The District of Columbia government defended its new regulations on street vendors yesterday and asked a federal judge to dismiss a lawsuit filed by a labor union representing vendors.
At a hearing in U.S. District Court, Robert J. Harlan Jr., an assistant D.C. corporation counsel, said the new rules were necessary to protect consumers and enhance the appearance of neighborhoods as well as to "reorder the balance between street vendors and stores."
The rules, scheduled to go into effect May 15, have been challenged as unconstitutional by Local 82 of the Service Employees International Union. A spokesman said about 150 vendors have joined a new vendors division of the union in the last month.
Yesterday J. Lincoln Woodard, a lawyer for the union, argued that the new regulations violate the equal protection requirements of the U.S. Constitution because they treat street vendors differently from stores. Woodard referred to the stores as "storefront vendors."
Judge Thomas A. Flannery responded that there was a long line of court decisions giving local government "broad discretion" to regulate economic activity. But he seemed more sympathetic to the union argument that the city could not severely restrict the merchandise that vendors may sell without showing that the sales might endanger public health and safety.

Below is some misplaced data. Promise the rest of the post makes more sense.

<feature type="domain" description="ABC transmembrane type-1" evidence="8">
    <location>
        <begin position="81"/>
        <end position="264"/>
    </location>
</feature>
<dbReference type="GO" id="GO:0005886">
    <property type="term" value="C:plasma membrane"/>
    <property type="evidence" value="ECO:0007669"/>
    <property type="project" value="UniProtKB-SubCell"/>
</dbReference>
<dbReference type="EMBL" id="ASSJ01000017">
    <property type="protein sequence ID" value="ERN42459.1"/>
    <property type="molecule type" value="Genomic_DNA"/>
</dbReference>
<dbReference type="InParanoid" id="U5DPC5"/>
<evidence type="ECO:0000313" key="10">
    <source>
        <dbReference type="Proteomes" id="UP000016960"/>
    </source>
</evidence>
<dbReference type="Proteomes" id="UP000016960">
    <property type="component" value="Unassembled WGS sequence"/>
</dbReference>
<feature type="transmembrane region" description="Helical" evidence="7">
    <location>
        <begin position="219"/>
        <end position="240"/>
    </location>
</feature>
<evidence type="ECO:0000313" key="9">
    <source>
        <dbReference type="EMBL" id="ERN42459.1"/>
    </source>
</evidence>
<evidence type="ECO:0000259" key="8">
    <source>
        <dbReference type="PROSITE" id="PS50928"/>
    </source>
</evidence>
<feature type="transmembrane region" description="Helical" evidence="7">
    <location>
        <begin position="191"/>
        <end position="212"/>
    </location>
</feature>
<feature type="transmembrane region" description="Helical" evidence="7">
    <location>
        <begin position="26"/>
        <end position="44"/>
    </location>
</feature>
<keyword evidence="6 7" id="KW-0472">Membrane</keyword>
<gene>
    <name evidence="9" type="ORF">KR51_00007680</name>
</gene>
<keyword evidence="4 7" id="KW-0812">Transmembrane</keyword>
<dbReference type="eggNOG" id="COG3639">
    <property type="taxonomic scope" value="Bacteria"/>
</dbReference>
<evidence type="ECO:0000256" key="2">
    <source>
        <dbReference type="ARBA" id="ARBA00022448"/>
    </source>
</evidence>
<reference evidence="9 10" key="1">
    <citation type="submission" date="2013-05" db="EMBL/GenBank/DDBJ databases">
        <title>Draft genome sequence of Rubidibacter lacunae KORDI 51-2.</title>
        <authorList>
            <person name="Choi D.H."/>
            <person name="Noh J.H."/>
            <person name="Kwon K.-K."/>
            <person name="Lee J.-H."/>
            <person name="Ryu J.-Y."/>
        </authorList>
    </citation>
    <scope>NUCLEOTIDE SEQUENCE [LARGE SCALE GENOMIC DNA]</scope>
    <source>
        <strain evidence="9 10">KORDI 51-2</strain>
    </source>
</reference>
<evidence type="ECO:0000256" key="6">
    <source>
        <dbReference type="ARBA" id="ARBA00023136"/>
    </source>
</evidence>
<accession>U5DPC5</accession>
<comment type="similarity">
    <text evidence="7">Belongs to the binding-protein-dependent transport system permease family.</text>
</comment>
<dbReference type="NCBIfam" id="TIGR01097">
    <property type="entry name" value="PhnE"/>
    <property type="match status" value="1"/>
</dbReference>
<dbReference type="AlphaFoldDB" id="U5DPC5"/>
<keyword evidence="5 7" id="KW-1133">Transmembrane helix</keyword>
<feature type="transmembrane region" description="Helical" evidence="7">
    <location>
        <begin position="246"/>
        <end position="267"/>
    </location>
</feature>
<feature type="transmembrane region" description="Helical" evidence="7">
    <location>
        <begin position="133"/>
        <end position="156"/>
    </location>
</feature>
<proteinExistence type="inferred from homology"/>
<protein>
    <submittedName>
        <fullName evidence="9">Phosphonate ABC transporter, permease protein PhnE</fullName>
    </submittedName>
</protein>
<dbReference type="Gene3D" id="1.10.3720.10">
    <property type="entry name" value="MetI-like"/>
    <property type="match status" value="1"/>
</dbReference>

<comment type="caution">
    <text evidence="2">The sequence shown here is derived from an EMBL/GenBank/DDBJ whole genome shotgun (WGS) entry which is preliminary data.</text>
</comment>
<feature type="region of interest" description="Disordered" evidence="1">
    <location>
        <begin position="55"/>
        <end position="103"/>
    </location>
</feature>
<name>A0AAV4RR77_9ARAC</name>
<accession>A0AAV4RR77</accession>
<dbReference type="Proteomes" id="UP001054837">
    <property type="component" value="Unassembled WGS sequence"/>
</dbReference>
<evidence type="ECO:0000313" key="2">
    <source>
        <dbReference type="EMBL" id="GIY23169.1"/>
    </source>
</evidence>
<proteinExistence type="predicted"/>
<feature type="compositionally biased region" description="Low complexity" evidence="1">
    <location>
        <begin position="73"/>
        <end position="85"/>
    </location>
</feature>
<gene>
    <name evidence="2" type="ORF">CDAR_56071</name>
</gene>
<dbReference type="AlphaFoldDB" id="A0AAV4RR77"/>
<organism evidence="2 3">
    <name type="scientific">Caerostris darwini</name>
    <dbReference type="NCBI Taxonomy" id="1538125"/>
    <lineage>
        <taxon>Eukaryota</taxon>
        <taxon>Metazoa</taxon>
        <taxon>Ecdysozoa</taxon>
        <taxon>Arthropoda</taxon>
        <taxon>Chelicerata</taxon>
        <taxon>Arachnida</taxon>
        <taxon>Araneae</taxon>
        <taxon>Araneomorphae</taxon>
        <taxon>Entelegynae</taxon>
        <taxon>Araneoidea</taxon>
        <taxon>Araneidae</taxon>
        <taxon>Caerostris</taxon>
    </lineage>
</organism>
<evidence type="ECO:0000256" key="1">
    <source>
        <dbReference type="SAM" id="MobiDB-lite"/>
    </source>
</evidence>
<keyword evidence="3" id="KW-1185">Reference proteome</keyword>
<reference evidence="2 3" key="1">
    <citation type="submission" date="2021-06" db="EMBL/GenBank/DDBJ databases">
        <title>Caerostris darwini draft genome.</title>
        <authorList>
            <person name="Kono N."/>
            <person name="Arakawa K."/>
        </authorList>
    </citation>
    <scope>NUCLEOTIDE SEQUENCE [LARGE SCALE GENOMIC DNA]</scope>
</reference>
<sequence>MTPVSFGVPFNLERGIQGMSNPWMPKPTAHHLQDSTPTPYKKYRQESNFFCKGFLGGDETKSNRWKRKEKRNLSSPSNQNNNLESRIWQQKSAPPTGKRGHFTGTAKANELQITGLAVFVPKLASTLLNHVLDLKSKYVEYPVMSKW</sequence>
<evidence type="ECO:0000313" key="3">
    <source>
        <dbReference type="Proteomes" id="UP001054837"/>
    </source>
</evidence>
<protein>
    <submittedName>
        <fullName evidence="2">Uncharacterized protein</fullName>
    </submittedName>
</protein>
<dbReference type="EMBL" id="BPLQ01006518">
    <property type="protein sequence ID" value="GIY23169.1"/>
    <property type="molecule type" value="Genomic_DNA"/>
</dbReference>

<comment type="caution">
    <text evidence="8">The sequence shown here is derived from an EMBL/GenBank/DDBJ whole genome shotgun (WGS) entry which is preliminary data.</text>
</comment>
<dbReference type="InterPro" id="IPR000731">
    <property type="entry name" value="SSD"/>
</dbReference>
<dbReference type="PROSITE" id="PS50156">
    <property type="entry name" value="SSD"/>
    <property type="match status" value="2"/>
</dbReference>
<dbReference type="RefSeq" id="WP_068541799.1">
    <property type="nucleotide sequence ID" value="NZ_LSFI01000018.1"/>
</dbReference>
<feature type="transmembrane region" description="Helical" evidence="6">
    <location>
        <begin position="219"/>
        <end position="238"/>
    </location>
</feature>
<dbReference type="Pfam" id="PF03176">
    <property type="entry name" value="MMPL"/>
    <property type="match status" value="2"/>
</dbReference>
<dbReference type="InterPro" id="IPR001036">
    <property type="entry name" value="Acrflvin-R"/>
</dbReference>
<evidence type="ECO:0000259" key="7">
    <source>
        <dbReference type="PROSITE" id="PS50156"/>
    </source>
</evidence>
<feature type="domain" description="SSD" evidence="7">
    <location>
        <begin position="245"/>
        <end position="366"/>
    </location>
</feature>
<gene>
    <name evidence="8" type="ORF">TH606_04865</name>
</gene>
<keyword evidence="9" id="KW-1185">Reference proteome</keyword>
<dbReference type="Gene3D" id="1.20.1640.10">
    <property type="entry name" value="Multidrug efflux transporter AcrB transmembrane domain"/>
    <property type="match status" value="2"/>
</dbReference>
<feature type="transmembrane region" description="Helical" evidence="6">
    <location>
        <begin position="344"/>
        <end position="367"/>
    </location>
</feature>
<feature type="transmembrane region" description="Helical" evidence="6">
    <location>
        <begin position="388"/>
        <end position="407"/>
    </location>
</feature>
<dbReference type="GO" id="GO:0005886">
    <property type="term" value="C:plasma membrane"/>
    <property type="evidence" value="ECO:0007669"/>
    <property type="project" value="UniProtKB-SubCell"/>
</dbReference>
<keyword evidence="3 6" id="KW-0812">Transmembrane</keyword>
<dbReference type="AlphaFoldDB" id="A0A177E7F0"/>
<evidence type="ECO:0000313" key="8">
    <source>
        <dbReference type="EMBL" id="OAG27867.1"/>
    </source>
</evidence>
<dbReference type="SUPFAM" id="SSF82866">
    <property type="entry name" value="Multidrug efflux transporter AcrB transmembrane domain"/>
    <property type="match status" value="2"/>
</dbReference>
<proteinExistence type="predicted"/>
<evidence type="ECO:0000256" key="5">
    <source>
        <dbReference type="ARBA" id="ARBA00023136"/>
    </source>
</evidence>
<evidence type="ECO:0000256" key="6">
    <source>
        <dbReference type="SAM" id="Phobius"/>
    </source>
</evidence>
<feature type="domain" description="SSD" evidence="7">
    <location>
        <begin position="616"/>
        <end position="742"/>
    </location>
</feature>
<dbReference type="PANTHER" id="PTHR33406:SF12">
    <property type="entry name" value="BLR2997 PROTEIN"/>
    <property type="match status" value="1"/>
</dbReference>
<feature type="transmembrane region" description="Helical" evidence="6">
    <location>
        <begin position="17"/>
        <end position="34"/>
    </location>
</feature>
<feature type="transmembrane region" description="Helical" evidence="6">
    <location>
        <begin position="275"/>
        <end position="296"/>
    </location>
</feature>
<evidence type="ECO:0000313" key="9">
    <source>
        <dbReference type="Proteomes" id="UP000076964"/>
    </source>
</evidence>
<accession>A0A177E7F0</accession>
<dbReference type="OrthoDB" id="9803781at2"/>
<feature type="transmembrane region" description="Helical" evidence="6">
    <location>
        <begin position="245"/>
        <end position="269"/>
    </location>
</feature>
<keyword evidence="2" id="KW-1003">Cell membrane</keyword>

Flannery added, "I don't think it is a legitimate objective for the District government to protect shopkeepers from competition from street vendors." But the judge added that "there may be other objectives" in the regulations that do have a reasonable basis.
Flannery promised to rule on the case before the regulations take effect.
The new regulations, issued by the D.C. Department of Consumer and Regulatory Affairs, would sharply restrict the types of merchandise that street vendors can sell, limit their locations, require nonfood vendors to use wooden carts rather than tables, and increase the fees for licenses and bonds.